What does the right to health mean for health professionals and their associations?
Professional associations are a diverse group of organisations. Likewise health professionals work in a variety of contexts, and differ in their role and influence. Not everything outlined here will be applicable ether to every health professional or to all professional associations. In some cases, it might be more profitable for health professionals to work with development or health charities, or other non-governmental organisations to further human rights goals. While some of the recommendations given below can be put into effect immediately, others will remain aspirational. Nevertheless, health professionals come into contact with human rights-related issues in a variety of contexts ranging from everyday clinical practice to participation in the shaping of health policies at the national and international levels.
What is a human rights-based approach to professional practice?
Human rights impose duties on both governments and those in their direct employment. Health professionals working in public health institutions share a direct responsibility to realise the right to health. The most effective way for the majority of health professionals to fulfil their obligations under the right to health is to ensure that they provide the highest possible standard of care and treatment in a way that respects the fundamental dignity of each of their patients. This involves a number of interrelated factors including:
- Being honest, polite and respectful to all patients without discrimination
- Ensuring professional skills are maintained to the highest possible level
- Respecting the right of competent patients to self-determination
- Providing up-to-date and relevant information without discrimination to support patients’ decision-making
- Respecting patient confidentiality
- Treating patients to the highest ethical standards
However, there are several types of human rights abuse that may involve the direct participation of health practitioners. These include:
- some forms of torture
- administration of death penalty
- facilitating cruel and inhuman physical punishment
- forced feeding
- sedation against the will of the person in question
- illegal organ trade
- female genital mutilation and other harmful traditional practices
- forced sterilization and other coercive reproductive health practices.
Another area that involves a heightened risk of human rights abuse is scientific experimentation involving human subjects, and in particular experimentation that involves members of vulnerable groups. While medical research and clinical testing is indisputably a force for the good, it can be misused and should be approached with care, ensuring that relevant national and international ethical codes are respected.
What are the roles of health professionals and their associations?
Human rights education – Some professional associations, and some medical academics may be in a position where they can influence the medical curriculum. Where possible they should try to promote human rights education and consider whether they can:
- Examine the curricula of medical and other health professional training schools, together with the educational requirements of licensing bodies for granting a licence to practice, to identify whether they include appropriate instruction in medical ethics and human rights;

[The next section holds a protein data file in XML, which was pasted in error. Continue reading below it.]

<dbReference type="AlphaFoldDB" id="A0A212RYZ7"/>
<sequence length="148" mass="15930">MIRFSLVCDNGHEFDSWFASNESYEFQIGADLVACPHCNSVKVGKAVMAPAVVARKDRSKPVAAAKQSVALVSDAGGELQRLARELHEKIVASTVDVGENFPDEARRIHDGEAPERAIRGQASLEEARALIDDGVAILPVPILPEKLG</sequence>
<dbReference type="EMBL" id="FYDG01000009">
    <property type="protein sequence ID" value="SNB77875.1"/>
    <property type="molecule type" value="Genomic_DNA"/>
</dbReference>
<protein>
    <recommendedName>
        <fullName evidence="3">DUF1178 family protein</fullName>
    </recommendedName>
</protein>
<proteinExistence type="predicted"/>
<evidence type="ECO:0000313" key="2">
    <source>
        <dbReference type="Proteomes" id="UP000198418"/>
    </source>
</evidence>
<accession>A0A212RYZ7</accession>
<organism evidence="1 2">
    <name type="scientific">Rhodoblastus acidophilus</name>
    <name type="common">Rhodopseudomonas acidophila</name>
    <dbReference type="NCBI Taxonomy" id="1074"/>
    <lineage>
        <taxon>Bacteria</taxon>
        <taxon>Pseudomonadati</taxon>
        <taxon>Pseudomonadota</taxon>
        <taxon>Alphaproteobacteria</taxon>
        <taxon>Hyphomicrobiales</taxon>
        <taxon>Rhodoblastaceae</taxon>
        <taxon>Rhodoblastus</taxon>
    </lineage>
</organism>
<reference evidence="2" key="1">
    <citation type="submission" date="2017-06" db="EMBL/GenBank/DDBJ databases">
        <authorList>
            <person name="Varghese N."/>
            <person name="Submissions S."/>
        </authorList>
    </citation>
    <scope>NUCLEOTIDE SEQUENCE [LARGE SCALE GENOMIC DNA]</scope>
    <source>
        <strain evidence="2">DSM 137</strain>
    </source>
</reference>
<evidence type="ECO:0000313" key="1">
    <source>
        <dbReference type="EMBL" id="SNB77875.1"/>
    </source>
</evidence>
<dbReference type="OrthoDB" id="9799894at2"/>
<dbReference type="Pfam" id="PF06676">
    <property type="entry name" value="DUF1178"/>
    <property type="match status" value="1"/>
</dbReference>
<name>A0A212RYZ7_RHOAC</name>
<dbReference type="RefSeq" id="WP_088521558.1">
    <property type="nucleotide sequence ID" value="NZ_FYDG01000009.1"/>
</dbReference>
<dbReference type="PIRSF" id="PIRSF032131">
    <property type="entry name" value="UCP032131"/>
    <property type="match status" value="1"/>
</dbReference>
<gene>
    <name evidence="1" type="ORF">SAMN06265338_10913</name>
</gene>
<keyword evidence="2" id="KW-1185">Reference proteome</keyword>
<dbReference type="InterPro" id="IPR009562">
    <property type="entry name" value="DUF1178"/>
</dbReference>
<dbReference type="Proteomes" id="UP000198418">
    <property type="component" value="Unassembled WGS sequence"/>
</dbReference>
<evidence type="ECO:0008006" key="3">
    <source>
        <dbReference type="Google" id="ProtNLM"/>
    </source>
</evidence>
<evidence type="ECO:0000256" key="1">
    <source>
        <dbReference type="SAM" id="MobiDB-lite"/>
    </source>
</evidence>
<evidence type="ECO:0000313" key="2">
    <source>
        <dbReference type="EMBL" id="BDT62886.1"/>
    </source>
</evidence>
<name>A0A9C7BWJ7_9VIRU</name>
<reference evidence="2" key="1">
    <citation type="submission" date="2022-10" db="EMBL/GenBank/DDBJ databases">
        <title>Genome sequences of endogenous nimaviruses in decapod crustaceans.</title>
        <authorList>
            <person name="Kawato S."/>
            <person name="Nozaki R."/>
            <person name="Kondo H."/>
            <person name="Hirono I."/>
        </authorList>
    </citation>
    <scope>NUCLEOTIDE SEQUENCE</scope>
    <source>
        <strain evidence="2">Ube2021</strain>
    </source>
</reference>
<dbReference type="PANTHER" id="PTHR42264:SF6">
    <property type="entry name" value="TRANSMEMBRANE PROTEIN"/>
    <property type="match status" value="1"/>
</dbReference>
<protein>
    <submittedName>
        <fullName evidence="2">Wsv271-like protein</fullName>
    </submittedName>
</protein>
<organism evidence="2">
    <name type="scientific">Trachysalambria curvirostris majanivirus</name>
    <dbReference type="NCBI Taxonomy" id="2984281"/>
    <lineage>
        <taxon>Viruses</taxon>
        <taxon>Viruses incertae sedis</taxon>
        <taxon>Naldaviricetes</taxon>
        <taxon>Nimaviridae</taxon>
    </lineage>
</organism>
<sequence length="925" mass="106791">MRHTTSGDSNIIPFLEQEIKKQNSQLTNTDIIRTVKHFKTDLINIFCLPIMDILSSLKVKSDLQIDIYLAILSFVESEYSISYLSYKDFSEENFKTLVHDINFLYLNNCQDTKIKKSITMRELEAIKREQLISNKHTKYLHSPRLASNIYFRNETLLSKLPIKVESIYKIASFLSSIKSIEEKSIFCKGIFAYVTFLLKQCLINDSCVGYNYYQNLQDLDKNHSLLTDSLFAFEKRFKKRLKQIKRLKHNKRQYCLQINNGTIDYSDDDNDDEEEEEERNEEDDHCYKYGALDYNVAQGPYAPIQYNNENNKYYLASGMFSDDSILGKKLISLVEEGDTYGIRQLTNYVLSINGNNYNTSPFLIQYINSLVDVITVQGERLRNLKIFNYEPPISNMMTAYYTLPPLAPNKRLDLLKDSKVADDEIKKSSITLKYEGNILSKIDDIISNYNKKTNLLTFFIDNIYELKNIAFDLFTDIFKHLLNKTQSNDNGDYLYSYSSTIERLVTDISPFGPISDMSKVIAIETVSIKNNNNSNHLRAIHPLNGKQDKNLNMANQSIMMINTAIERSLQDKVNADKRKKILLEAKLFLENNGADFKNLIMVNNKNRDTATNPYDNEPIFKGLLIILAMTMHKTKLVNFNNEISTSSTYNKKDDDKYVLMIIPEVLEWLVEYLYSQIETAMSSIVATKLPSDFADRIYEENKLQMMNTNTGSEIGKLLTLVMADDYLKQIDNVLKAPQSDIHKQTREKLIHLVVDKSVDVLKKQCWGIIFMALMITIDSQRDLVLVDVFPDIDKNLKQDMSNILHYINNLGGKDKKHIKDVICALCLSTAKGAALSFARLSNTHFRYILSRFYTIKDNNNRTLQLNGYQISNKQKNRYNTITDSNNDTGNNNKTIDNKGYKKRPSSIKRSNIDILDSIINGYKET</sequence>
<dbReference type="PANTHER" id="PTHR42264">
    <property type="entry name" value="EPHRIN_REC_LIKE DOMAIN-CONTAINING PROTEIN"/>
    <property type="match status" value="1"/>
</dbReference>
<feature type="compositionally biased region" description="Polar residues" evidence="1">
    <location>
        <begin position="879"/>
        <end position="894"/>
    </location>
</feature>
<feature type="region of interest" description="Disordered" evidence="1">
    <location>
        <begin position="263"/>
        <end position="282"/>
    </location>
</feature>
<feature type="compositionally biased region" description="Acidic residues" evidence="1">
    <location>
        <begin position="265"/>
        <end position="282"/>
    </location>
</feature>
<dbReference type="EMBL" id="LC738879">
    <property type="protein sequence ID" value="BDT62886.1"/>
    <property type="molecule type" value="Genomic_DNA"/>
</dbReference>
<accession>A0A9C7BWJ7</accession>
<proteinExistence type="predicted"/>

- Advocate, in co-operation with professional associations and licensing bodies, the adoption of an ethical and human rights approach to health care in the training of health professionals at all levels.
Reacting to human rights violations perpetrated by others – Some health professionals have privileged access to sensitive information about vulnerable people, and the conduct of public authorities such as governments, military or law enforcement officers or prison personnel. This provides a valuable opportunity to promote human rights.
Where possible, professional associations should work to ensure that health professionals are aware of the channels though which they can draw attention to the information they have identified and documented. For example, familiarity with ombudsmen institutions, national human rights institutions, the UN system of treaty body reporting, and the work of the UN Special Rapporteurs is essential in this regard.
In their regular practice, health professionals may also encounter evidence of occasional or systemic discrimination that violates of the right to health. Such patterns of discrimination should be documented and reported to appropriate authorities.
Participating in the management of rights-based health care systems and shaping of health policies – Some health professionals, individually and as members of professional associations, work as policy advisers in the organisation and delivery of health services. An important element of promoting and protecting the right to health is for health professionals to work with governments to develop and implement human rights based policies and programmes. They can do this both as partners and as watchdogs of governments. This could include reviewing existing legislation, policies and practices and helping to shape health policies at the national level. Health professionals can similarly give valuable input to the human rights treaty monitoring process, either by contributing to government reports to the UN bodies or by presenting or contributing to a shadow report.
 An excellent source on all of these areas of human rights concern for health professionals is the BMA publication The Medical Profession and Human Rights. Handbook for a Changing Agenda. Zed Books, 2000.
 For guidance on participating in the UN treaty monitoring process, see: Asher J. The Right to Health: A Resource Manual for NGOs. London: COMMAT. 2004: pp 127-141.